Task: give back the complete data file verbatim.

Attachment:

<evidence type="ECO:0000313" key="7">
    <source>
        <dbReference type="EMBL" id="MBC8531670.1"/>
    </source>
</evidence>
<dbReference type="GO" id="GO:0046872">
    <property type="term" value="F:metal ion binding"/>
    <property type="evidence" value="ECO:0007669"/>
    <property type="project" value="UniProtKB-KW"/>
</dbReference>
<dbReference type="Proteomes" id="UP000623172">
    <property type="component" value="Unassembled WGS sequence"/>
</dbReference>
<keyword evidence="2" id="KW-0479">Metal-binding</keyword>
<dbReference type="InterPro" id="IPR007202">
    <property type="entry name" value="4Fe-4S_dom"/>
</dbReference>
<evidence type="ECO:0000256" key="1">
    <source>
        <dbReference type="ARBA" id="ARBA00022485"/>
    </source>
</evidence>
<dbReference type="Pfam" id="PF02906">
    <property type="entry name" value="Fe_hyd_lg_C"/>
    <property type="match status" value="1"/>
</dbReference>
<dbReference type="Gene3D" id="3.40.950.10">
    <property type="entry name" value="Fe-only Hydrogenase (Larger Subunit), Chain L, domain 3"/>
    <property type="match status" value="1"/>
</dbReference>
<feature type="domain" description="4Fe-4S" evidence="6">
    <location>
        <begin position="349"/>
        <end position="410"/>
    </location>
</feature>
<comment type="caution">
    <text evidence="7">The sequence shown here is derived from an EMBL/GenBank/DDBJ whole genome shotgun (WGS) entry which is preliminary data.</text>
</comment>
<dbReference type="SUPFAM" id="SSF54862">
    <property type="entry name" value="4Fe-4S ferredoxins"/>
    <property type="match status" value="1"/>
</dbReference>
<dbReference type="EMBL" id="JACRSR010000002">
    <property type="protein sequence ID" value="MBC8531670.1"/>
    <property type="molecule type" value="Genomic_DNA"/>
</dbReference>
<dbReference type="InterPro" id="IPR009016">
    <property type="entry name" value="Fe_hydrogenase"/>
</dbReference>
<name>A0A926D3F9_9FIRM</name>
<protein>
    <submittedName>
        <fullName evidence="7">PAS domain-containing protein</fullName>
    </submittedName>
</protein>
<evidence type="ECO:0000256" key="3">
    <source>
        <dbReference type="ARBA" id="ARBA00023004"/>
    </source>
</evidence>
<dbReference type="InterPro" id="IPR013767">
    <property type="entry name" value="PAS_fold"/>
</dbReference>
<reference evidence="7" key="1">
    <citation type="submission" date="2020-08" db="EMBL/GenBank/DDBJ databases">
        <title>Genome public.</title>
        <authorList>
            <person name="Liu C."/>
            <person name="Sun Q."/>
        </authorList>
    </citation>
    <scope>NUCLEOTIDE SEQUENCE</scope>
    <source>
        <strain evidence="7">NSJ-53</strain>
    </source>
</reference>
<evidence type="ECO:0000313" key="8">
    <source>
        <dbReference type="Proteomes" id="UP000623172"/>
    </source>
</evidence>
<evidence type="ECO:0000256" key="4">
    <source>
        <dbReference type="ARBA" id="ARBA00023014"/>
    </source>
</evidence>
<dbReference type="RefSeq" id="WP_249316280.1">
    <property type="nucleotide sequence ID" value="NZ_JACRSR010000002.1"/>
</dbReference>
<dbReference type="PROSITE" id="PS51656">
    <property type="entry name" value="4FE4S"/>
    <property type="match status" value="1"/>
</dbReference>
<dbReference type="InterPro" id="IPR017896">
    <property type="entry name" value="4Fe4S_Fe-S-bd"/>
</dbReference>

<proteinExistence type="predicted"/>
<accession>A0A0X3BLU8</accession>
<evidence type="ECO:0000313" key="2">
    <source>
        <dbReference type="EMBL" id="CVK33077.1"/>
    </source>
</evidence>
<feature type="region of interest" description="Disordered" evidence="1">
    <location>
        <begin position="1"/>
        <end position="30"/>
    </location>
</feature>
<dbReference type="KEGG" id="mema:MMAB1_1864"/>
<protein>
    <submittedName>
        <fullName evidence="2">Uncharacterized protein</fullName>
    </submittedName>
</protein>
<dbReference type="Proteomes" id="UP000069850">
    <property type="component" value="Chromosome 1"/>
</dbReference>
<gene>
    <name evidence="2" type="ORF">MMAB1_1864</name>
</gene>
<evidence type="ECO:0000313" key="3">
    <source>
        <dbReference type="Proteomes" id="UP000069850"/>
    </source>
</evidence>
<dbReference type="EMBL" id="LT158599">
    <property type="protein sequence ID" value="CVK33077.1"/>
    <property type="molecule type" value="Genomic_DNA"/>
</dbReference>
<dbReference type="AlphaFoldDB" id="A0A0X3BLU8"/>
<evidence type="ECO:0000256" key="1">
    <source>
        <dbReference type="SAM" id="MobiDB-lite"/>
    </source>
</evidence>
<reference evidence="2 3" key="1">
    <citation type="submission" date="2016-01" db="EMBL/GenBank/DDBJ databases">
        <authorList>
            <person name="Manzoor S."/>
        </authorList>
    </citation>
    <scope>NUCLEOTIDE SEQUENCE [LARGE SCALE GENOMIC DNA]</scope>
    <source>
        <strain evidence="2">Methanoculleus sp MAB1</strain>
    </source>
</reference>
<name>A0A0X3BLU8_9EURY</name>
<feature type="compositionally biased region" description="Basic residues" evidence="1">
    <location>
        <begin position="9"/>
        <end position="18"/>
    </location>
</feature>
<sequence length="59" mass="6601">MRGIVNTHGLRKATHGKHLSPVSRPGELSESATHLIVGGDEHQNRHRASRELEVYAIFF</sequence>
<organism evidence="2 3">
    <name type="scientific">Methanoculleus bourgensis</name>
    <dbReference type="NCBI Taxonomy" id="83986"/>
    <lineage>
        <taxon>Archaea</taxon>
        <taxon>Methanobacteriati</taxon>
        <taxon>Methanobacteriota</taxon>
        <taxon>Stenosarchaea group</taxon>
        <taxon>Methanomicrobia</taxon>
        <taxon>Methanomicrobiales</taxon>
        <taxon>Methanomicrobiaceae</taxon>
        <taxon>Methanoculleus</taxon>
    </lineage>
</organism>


<evidence type="ECO:0000313" key="7">
    <source>
        <dbReference type="EMBL" id="MBC8531670.1"/>
    </source>
</evidence>
<dbReference type="GO" id="GO:0046872">
    <property type="term" value="F:metal ion binding"/>
    <property type="evidence" value="ECO:0007669"/>
    <property type="project" value="UniProtKB-KW"/>
</dbReference>
<dbReference type="Proteomes" id="UP000623172">
    <property type="component" value="Unassembled WGS sequence"/>
</dbReference>
<keyword evidence="2" id="KW-0479">Metal-binding</keyword>
<dbReference type="InterPro" id="IPR007202">
    <property type="entry name" value="4Fe-4S_dom"/>
</dbReference>
<evidence type="ECO:0000256" key="1">
    <source>
        <dbReference type="ARBA" id="ARBA00022485"/>
    </source>
</evidence>
<dbReference type="Pfam" id="PF02906">
    <property type="entry name" value="Fe_hyd_lg_C"/>
    <property type="match status" value="1"/>
</dbReference>
<dbReference type="Gene3D" id="3.40.950.10">
    <property type="entry name" value="Fe-only Hydrogenase (Larger Subunit), Chain L, domain 3"/>
    <property type="match status" value="1"/>
</dbReference>
<feature type="domain" description="4Fe-4S" evidence="6">
    <location>
        <begin position="349"/>
        <end position="410"/>
    </location>
</feature>
<comment type="caution">
    <text evidence="7">The sequence shown here is derived from an EMBL/GenBank/DDBJ whole genome shotgun (WGS) entry which is preliminary data.</text>
</comment>
<dbReference type="SUPFAM" id="SSF54862">
    <property type="entry name" value="4Fe-4S ferredoxins"/>
    <property type="match status" value="1"/>
</dbReference>
<dbReference type="EMBL" id="JACRSR010000002">
    <property type="protein sequence ID" value="MBC8531670.1"/>
    <property type="molecule type" value="Genomic_DNA"/>
</dbReference>
<dbReference type="InterPro" id="IPR009016">
    <property type="entry name" value="Fe_hydrogenase"/>
</dbReference>
<name>A0A926D3F9_9FIRM</name>
<protein>
    <submittedName>
        <fullName evidence="7">PAS domain-containing protein</fullName>
    </submittedName>
</protein>
<evidence type="ECO:0000256" key="3">
    <source>
        <dbReference type="ARBA" id="ARBA00023004"/>
    </source>
</evidence>
<dbReference type="InterPro" id="IPR013767">
    <property type="entry name" value="PAS_fold"/>
</dbReference>
<reference evidence="7" key="1">
    <citation type="submission" date="2020-08" db="EMBL/GenBank/DDBJ databases">
        <title>Genome public.</title>
        <authorList>
            <person name="Liu C."/>
            <person name="Sun Q."/>
        </authorList>
    </citation>
    <scope>NUCLEOTIDE SEQUENCE</scope>
    <source>
        <strain evidence="7">NSJ-53</strain>
    </source>
</reference>
<evidence type="ECO:0000313" key="8">
    <source>
        <dbReference type="Proteomes" id="UP000623172"/>
    </source>
</evidence>
<evidence type="ECO:0000256" key="4">
    <source>
        <dbReference type="ARBA" id="ARBA00023014"/>
    </source>
</evidence>
<dbReference type="RefSeq" id="WP_249316280.1">
    <property type="nucleotide sequence ID" value="NZ_JACRSR010000002.1"/>
</dbReference>
<dbReference type="PROSITE" id="PS51656">
    <property type="entry name" value="4FE4S"/>
    <property type="match status" value="1"/>
</dbReference>
<dbReference type="InterPro" id="IPR017896">
    <property type="entry name" value="4Fe4S_Fe-S-bd"/>
</dbReference>

<proteinExistence type="predicted"/>
<accession>A0A0X3BLU8</accession>
<evidence type="ECO:0000313" key="2">
    <source>
        <dbReference type="EMBL" id="CVK33077.1"/>
    </source>
</evidence>
<feature type="region of interest" description="Disordered" evidence="1">
    <location>
        <begin position="1"/>
        <end position="30"/>
    </location>
</feature>
<dbReference type="KEGG" id="mema:MMAB1_1864"/>
<protein>
    <submittedName>
        <fullName evidence="2">Uncharacterized protein</fullName>
    </submittedName>
</protein>
<dbReference type="Proteomes" id="UP000069850">
    <property type="component" value="Chromosome 1"/>
</dbReference>
<gene>
    <name evidence="2" type="ORF">MMAB1_1864</name>
</gene>
<evidence type="ECO:0000313" key="3">
    <source>
        <dbReference type="Proteomes" id="UP000069850"/>
    </source>
</evidence>
<dbReference type="EMBL" id="LT158599">
    <property type="protein sequence ID" value="CVK33077.1"/>
    <property type="molecule type" value="Genomic_DNA"/>
</dbReference>
<dbReference type="AlphaFoldDB" id="A0A0X3BLU8"/>
<evidence type="ECO:0000256" key="1">
    <source>
        <dbReference type="SAM" id="MobiDB-lite"/>
    </source>
</evidence>
<reference evidence="2 3" key="1">
    <citation type="submission" date="2016-01" db="EMBL/GenBank/DDBJ databases">
        <authorList>
            <person name="Manzoor S."/>
        </authorList>
    </citation>
    <scope>NUCLEOTIDE SEQUENCE [LARGE SCALE GENOMIC DNA]</scope>
    <source>
        <strain evidence="2">Methanoculleus sp MAB1</strain>
    </source>
</reference>
<name>A0A0X3BLU8_9EURY</name>
<feature type="compositionally biased region" description="Basic residues" evidence="1">
    <location>
        <begin position="9"/>
        <end position="18"/>
    </location>
</feature>
<sequence length="59" mass="6601">MRGIVNTHGLRKATHGKHLSPVSRPGELSESATHLIVGGDEHQNRHRASRELEVYAIFF</sequence>
<organism evidence="2 3">
    <name type="scientific">Methanoculleus bourgensis</name>
    <dbReference type="NCBI Taxonomy" id="83986"/>
    <lineage>
        <taxon>Archaea</taxon>
        <taxon>Methanobacteriati</taxon>
        <taxon>Methanobacteriota</taxon>
        <taxon>Stenosarchaea group</taxon>
        <taxon>Methanomicrobia</taxon>
        <taxon>Methanomicrobiales</taxon>
        <taxon>Methanomicrobiaceae</taxon>
        <taxon>Methanoculleus</taxon>
    </lineage>
</organism>